[Citing Place (1996g) in context]  [Citing Place (1999b) in context]  

McKitrick, J. A case for extrinsic dispositions. Australasian Journal of Philosophy, 81(2), 155-174. doi:10.1080/713659629
[Abstract]Many philosophers think that dispositions are necessarily intrinsic. However, there are no good positive arguments for this view. Furthermore, many properties (such as weight, visibility, and vulnerability) are dispositional but are not necessarily shared by perfect duplicates. So, some dispositions are extrinsic. I consider three main objections to the possibility of extrinsic dispositions: the Objection from Relationally Specified Properties, the Objection from Underlying Intrinsic Properties, and the Objection from Natural Properties. These objections ultimately fail.
[Citing Place (1999b) in context]  

Oderberg, D.S. (2017). Finality revived: powers and intentionality. Synthese, 194, 2387–2425. doi:10.1007/s11229-016-1057-5
[Abstract]Proponents of physical intentionality argue that the classic hallmarks of intentionality highlighted by Brentano are also found in purely physical powers. Critics worry that this idea is metaphysically obscure at best, and at worst leads to panpsychism or animism. I examine the debate in detail, finding both confusion and illumination in the physical intentionalist thesis. Analysing a number of the canonical features of intentionality, I show that they all point to one overarching phenomenon of which both the mental and the physical are kinds, namely finality. This is the finality of ‘final causes’, the long-discarded idea of universal action for an end to which recent proponents of physical intentionality are in fact pointing whether or not they realise it. I explain finality in terms of the concept of specific indifference, arguing that in the case of the mental, specific indifference is realised by the process of abstraction, which has no correlate in the case of physical powers. This analysis, I conclude, reveals both the strength and weakness of rational creatures such as us, as well as demystifying (albeit only partly) the way in which powers work.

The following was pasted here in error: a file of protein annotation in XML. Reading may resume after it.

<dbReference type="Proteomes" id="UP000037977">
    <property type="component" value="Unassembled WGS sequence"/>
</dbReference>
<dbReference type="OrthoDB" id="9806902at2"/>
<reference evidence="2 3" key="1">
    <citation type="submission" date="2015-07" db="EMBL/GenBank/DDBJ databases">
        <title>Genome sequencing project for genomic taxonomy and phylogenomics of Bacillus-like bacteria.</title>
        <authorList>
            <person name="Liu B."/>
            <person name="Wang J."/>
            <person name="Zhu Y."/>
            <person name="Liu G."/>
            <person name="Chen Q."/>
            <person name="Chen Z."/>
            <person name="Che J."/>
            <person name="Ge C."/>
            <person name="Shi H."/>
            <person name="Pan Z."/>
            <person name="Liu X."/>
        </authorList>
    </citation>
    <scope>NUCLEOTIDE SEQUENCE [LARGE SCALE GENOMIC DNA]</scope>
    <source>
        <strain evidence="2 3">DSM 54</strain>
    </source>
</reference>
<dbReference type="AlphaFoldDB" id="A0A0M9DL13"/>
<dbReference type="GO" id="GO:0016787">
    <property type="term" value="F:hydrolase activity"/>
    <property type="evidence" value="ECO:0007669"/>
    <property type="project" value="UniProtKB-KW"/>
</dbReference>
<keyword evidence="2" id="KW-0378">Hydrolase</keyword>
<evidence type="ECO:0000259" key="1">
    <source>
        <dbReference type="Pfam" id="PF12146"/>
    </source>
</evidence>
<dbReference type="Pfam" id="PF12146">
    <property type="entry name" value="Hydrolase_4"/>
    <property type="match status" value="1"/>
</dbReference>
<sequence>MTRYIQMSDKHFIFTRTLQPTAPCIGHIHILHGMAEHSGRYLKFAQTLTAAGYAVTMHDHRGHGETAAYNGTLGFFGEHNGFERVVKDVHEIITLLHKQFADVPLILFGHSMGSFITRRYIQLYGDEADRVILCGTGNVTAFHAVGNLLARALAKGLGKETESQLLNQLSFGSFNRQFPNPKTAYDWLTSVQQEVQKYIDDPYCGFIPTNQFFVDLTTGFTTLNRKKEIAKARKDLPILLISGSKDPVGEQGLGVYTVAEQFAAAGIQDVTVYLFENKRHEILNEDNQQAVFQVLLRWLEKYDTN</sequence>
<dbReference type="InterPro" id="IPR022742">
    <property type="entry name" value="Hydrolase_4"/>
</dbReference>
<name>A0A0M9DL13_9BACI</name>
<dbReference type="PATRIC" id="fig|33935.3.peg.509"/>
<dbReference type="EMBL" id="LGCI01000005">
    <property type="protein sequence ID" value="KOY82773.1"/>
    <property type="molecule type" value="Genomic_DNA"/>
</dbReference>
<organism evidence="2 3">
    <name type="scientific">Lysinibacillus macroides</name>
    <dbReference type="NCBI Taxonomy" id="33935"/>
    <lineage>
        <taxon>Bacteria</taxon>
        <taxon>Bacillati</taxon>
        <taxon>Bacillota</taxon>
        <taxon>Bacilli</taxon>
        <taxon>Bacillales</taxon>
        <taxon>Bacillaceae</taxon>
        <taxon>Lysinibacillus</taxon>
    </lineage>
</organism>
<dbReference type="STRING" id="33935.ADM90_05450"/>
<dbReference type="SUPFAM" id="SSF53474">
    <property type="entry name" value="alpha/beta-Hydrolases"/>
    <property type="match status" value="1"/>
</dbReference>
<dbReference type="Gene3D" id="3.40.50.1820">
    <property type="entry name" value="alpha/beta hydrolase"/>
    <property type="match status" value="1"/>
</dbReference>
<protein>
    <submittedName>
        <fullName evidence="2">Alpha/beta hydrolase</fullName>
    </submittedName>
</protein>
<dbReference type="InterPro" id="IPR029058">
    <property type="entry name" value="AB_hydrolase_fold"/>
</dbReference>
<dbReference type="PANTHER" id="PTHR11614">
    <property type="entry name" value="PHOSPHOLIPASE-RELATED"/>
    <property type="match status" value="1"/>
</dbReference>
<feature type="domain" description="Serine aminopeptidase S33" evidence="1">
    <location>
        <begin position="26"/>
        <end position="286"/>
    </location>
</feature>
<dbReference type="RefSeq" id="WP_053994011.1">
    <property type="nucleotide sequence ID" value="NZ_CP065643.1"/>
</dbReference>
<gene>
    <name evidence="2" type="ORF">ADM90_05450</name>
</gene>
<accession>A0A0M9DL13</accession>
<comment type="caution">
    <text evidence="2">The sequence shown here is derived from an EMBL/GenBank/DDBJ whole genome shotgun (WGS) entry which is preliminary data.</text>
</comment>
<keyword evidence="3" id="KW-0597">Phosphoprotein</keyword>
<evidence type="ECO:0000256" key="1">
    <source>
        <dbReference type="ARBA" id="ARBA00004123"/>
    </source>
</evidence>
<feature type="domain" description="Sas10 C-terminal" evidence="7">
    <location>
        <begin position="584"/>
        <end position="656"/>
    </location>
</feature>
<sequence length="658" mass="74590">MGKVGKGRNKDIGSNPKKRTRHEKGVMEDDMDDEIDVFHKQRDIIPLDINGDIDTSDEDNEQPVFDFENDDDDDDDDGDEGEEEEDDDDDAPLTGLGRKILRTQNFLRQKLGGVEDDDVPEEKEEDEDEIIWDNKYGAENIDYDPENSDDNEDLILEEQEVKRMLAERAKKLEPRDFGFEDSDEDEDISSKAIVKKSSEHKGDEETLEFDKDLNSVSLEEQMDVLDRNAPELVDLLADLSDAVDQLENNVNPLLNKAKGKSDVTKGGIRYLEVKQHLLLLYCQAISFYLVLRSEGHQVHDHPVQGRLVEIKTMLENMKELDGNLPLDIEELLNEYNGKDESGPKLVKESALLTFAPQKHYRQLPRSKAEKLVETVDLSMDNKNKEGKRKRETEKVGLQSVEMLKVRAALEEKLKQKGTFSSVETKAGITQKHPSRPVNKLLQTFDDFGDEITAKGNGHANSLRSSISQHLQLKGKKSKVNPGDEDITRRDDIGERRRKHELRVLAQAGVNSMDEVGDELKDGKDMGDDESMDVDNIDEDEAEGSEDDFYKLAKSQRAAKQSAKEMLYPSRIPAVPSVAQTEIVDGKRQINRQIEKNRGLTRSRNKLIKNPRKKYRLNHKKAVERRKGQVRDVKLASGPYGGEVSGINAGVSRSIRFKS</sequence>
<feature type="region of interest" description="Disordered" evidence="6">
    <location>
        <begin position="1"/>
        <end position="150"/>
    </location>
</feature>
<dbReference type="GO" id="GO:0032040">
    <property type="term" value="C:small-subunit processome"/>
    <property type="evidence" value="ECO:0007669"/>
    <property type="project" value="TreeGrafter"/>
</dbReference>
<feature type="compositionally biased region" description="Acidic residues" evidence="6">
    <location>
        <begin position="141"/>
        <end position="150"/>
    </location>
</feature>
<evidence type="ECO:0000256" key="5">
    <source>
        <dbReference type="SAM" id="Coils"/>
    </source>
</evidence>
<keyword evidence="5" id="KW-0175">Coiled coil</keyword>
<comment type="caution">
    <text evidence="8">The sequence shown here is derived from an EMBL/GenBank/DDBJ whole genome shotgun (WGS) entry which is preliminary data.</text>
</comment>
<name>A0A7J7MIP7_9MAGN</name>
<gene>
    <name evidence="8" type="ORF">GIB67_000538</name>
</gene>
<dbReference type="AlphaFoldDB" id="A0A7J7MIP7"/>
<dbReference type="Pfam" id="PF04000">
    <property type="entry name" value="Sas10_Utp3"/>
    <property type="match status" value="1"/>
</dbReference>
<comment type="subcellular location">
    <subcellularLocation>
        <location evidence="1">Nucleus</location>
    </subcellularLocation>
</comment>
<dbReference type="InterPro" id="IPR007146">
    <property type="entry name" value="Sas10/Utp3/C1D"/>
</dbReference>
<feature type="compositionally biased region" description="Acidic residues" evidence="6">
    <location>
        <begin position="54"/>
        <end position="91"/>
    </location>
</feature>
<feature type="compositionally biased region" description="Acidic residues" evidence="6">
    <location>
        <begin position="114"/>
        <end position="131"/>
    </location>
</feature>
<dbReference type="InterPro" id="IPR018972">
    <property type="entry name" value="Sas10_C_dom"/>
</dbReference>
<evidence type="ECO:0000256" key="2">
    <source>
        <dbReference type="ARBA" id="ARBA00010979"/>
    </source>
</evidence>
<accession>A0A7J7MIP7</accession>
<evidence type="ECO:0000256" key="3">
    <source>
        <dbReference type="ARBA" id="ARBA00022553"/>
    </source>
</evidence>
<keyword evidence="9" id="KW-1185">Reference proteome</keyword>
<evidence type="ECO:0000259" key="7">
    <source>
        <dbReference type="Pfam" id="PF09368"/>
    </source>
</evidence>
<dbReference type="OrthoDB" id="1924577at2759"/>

[Citing Place (1996g) in context]  [Citing Place (1999b) in context]  

Ott W. (2021). The case against powers. In B. Hill, H. Lagerlund, & S. Psillos (Eds.), Reconsidering causal powers: Historical and conceptual perspectives (pp. 149-167). Oxford University Press.